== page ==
So, my first test. Was I right to recommend you buy something I hadn't tried? Well, yeah, because it was as much a lesson in what coffee really is as anything else. So, did tasting Cascara challenge my thoughts on coffee, and what coffee was? Or was it simply a coffee novelty, in the same vein as Kopi Luwak?
To answer this I'm going to break this post down into three parts; my first tasting, Ru's first tasting, and Ace's first tasting.
So, my first tasting. On opening the bag I was greeted with the most floral, woody, winey, blackcurrent aromas I have ever experienced in a coffee. Intregued I measured out eight grams and threw it into a french press. This is where my problems with the Cascara began. It smells horrible when it's brewing. Every person I have offered a cup has agreed, the wet Cascara is repulsive. Four minutes later, I plunged the cherries to the bottom of the french press and poured. The aroma is much the same as the dry cherries, but with much more blackcurrent. In the cup it even tastes like a very weak, hot Ribena. There were also floral notes, a definate peat flavour, and some chocolate towards the end. Having said this, I had already been put off, and didn't enjoy the coffee at all.
Then yesterday I took my one cup Bodum and the Cascara into work, and gave tasters to different people. The first was my boss, Ru. He described it as like hot Ribena, and while not hating it, wasn't taken by it.
Now for Ace (Chris Walton, my co-worker). Well, Ace really liked it. And where Ru and I had seen mostly eye to eye on flavour and aroma, Ace came up with some fantastic new flavours and aromas we'd missed. Firstly, the dry cherries. There's a definate raisen smell, which I had missed. In the cup he described it as a fruit tea, likening it's floral and fruity tastes to those of herbal teas.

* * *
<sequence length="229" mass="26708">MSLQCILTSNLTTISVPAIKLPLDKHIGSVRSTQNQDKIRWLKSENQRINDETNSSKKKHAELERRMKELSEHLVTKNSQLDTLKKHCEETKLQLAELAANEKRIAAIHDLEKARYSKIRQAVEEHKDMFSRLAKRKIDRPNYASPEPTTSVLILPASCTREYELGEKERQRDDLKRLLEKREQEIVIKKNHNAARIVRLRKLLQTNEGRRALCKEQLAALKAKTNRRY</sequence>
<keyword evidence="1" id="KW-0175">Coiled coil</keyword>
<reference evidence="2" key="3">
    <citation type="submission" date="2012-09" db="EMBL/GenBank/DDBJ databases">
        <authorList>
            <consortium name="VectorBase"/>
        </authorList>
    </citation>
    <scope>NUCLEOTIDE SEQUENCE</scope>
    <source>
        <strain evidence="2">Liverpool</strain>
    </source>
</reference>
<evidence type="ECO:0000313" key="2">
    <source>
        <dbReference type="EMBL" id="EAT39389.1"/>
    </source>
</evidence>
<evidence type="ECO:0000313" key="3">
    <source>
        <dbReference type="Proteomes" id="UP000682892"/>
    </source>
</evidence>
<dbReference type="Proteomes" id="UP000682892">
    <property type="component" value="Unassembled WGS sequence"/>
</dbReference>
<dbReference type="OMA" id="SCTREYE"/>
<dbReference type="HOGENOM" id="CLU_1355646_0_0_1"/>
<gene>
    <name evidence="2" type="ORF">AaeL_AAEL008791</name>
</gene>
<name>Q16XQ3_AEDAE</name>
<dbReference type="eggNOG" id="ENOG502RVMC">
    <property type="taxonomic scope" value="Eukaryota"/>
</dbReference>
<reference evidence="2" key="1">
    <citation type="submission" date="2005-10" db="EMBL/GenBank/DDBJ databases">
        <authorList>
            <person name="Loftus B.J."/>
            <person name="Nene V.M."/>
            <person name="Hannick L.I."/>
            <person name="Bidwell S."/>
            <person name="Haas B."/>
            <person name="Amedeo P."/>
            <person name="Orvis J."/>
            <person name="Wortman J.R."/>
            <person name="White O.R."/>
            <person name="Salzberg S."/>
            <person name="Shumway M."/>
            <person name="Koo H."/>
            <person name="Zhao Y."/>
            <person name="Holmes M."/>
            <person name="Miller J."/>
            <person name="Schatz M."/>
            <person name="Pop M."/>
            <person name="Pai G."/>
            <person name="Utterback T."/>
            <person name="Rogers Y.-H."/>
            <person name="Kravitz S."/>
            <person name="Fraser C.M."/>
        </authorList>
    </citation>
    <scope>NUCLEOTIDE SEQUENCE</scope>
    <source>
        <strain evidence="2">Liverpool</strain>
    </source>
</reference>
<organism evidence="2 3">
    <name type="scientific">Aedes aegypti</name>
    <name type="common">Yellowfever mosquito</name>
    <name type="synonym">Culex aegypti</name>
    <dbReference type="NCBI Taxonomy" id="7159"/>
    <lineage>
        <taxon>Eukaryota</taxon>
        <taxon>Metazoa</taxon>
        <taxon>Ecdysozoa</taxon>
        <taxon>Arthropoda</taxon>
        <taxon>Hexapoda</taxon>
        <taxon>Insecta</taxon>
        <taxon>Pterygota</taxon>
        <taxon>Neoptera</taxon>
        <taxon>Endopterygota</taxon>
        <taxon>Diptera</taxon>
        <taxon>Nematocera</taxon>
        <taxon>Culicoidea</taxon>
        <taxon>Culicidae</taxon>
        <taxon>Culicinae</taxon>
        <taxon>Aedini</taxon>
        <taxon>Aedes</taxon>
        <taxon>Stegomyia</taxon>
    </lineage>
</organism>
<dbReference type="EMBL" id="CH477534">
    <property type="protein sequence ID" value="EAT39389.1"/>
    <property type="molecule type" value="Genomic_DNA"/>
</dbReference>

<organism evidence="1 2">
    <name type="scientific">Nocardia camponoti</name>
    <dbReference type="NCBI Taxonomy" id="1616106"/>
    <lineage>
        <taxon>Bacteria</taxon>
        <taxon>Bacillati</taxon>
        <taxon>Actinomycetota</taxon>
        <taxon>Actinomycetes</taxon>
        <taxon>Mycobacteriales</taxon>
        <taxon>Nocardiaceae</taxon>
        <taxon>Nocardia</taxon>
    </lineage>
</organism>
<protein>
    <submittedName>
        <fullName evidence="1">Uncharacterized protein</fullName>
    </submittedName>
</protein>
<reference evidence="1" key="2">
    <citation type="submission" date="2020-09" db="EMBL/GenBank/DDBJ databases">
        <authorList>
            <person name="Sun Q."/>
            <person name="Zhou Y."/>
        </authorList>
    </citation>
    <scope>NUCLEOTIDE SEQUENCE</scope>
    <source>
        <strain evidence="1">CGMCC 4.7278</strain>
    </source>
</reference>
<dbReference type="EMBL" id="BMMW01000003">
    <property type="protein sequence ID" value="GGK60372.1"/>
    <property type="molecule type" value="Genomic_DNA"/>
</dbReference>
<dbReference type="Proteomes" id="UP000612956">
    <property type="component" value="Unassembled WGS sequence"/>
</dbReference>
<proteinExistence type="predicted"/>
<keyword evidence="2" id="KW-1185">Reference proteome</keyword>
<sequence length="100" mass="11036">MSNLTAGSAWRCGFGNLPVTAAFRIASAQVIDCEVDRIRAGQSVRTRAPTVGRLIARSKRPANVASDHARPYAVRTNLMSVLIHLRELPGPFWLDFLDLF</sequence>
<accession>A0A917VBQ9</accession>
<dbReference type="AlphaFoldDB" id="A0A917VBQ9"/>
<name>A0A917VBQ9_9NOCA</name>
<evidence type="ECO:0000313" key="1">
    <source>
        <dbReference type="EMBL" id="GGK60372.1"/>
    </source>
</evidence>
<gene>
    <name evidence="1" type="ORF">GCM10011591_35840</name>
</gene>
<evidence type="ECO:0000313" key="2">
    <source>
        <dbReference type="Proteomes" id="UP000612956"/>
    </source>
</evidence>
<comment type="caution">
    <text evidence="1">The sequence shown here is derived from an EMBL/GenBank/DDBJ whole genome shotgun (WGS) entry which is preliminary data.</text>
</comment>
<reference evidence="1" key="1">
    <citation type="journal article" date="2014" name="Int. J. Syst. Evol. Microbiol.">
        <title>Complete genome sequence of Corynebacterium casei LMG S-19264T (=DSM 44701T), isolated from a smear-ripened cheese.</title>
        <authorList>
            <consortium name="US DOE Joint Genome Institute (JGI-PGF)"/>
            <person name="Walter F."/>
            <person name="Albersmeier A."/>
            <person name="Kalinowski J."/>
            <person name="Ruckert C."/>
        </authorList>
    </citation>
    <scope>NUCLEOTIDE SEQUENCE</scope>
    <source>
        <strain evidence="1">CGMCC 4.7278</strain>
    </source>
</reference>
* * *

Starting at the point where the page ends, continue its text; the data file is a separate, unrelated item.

So is Cascara really a coffee drink that you could serve day-to-day, or is it a novelty? Well, I'd start by saying it's an aquired taste. It took me three goes to properly enjoy it and even now I find it a little earthy to enjoy a large mug full. But it did challenge my belief as to what coffee is. Cascara is a fruit tea in all but name. It's dried fruit which is steeped in hot water for four minutes. But at the same time it's obviously a coffee, because it comes from a coffee plant. I promise you, if you get the chance to try this drink you will never look at coffee in the same way.
There is some bad news though. Square Mile have sold out, as of yesterday (I think). If you know anyone who does have some, or you can find any lying about, grab a taste. If you're near Newcastle I have two bags, though I'm giving one to Ace for Christmas lol. just give me a bell and let me know if you're dropping by and I'll bring it to work with me.
Anyway, Christmas Wish List tomorrow, if I'm not too drunk to type. So, till then, best wishes :)